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Time for a new Australian approach on the Israeli-Palestinian conflict

Image credit: gnuckx (Flickr: Creative Commons)

The last year has been unkind to Palestinian statehood aspirations. In February, Donald Trump signalled that the US was no longer committed to the two state solution. On top of this, Trump has openly canvassed moving the US embassy to Jerusalem. Such a move would amount to a de facto recognition of Israel’s claims over occupied East Jerusalem, despite Palestinian desires to have East Jerusalem as the capital of a future Palestinian state. Meanwhile, an emboldened Israeli settler movement has successfully pushed for the creation of a new settlement and more homes. Far from playing a constructive role in defending the two state solution, Australian policy has only helped enable its demise.

Australia—along with the other Anglosophere nations—has traditionally been a close supporter of Israel. Several actions and statements testify to this. In 2014, Brandis infamously refused to refer to East Jerusalem as being occupied. More recently, despite the Turnbull’s government commitment to reform section 18C of the Racial Discrimination Act in the name of free speech, Australia cancelled the visa of Palestinian activist Bassem al-Tamimi on public safety grounds.

Benjamin Netanyahu’s recent visit to Australia proved to be an excellent opportunity to further elucidate Australia’s policy vis-à-vis the peace process. Writing just before Netanyahu’s arrival, Turnbull refused to support and indeed even criticised United Nations Security Council Resolution 2334, which explicitly condemned Israel’s settlement enterprise as being in violation of international law. This followed Foreign Minister Julie Bishop’s earlier claim that the resolution was ‘one-sided’. Australia’s tacit approval of the settler movement puts Canberra at severe odds with the vast majority of the international community.

Admittedly, Turnbull directly encouraged Netanyahu to recommence negotiations with the Palestinians as well as restating Australia’s support for the two-state solution. However, in light of Canberra’s refusal to condemn Israel’s illegal settlements, the PM’s words are hollow and meaningless. Current Australian policy seems to support a peace process undertaken exclusively on Israeli terms, where settlements are not identified as an obstacle to peace. Given that settlement’s make the creation of a viable, contiguous Palestinian state a near impossibility, Australia’s approach to the peace process is clearly counterproductive.

Australia has a number of options when it comes to instituting a more balanced approach towards the Israeli-Palestinian conflict. For starters, Australia could follow in the footsteps of Sweden in formally recognising the Palestinian state. Such a move would go a step further than the resolutions adopted by France, Italy and the UK, which have only symbolically recognised Palestine. Australia could also emulate the EU’s decision to label goods made in Israeli settlements. At this stage, supporting the Boycott, Divestment and Sanctions movement (BDS) would arguably amount to an extreme and counterproductive measure. However, it remains an option if the far-right’s hold on Israeli politics continues to grow.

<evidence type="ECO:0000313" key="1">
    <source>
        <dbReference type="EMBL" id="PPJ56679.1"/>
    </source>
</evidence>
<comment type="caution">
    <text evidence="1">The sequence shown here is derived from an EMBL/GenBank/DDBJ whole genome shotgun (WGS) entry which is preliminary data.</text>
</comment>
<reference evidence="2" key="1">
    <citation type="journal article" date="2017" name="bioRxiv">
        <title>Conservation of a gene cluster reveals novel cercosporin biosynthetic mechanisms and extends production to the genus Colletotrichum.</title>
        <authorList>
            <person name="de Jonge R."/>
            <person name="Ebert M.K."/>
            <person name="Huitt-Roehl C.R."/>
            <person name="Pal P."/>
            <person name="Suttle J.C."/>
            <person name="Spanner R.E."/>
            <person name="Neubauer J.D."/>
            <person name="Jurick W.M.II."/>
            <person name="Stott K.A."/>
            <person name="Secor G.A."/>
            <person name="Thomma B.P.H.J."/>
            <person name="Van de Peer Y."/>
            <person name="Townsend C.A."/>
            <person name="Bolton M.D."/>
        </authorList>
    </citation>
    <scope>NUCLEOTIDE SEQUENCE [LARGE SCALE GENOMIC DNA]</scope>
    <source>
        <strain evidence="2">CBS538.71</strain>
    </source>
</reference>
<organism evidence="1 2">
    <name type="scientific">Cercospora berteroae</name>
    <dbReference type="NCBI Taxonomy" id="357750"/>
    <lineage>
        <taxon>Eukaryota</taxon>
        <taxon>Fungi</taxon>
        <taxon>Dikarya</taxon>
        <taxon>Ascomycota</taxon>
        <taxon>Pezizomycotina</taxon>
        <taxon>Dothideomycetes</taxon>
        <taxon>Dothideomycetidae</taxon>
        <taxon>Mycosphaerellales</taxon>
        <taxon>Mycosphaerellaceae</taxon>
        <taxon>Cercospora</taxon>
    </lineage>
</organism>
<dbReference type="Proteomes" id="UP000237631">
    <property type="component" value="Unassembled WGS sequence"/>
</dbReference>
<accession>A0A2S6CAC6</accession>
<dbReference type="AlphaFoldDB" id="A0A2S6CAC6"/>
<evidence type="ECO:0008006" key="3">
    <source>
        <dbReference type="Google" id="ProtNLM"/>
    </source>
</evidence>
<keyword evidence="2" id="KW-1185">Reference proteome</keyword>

To be clear, these measures are not some kind of panacea that would instantly result in the creation of a Palestinian state and ensure lasting peace. But Australian recognition of Palestine, combined with lobbying efforts, would create momentum internationally and encourage others to recognise Palestine. Increased international recognition of Palestine would also considerably strengthen the Palestinian negotiating position in any peace ‘deal’ that Trump may seek to foster between the two sides.

Furthermore, the reluctance of even Netanyahu’s Likud party to officially sanction the building of new settlements until the coming of the Trump administration demonstrates that Israel is responsive to international pressure when it comes to settlements. With arguably the most pro-Israeli US government ever, Australia could play a key role in maintaining this pressure.

Aside from doing Australia’s bit to salvage any hope of a successful two-state solution, a shift in Australian policy would be prudent for other reasons. Although undoubtedly provoking the ire of Israel, Australia’s new policies would increase Canberra’s profile and prestige within the Arab and Muslim world. Tellingly, so incensed were a number of Arab states at Brandis’ 2014 comments regarding East Jerusalem that some even suggested imposing sanctions on Canberra. A change in Australian policy would forestall such a development, as well as indicating to the international community that Australia is willing to take a more-independent, less reflexively pro-American stance on foreign policy issues. Support for Palestinian rights and self-determination could also boost Australia’s chances of obtaining a seat on the 2018 UN Human Rights council.

Australia is not a major power and any policy shift on its behalf will not resolve the conflict. Nor are Israeli actions and settlements the only obstacle to peace. At the very least, however, an Australian recognition of Palestine would enhance Australia’s status in the Muslim world, as well as providing a glimmer of hope, however small, to the beleaguered two-state solution.

Henry Storey is the Australian Foreign Policy Fellow for Young Australians in International Affairs.

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